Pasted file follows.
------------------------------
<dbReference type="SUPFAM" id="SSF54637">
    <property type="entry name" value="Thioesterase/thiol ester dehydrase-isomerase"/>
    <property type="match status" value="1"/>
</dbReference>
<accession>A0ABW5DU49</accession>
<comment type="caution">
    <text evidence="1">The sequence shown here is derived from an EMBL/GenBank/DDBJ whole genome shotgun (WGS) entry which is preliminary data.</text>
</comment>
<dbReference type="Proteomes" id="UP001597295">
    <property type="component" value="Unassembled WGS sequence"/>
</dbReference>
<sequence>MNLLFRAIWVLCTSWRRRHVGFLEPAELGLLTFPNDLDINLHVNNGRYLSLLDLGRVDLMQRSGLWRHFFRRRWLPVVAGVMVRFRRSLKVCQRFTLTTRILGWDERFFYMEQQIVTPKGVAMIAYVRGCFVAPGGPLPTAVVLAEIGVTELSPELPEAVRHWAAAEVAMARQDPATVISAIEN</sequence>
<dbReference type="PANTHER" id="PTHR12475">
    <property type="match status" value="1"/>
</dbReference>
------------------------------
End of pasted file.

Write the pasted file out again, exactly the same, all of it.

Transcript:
<dbReference type="SUPFAM" id="SSF54637">
    <property type="entry name" value="Thioesterase/thiol ester dehydrase-isomerase"/>
    <property type="match status" value="1"/>
</dbReference>
<accession>A0ABW5DU49</accession>
<comment type="caution">
    <text evidence="1">The sequence shown here is derived from an EMBL/GenBank/DDBJ whole genome shotgun (WGS) entry which is preliminary data.</text>
</comment>
<dbReference type="Proteomes" id="UP001597295">
    <property type="component" value="Unassembled WGS sequence"/>
</dbReference>
<sequence>MNLLFRAIWVLCTSWRRRHVGFLEPAELGLLTFPNDLDINLHVNNGRYLSLLDLGRVDLMQRSGLWRHFFRRRWLPVVAGVMVRFRRSLKVCQRFTLTTRILGWDERFFYMEQQIVTPKGVAMIAYVRGCFVAPGGPLPTAVVLAEIGVTELSPELPEAVRHWAAAEVAMARQDPATVISAIEN</sequence>
<dbReference type="PANTHER" id="PTHR12475">
    <property type="match status" value="1"/>
</dbReference>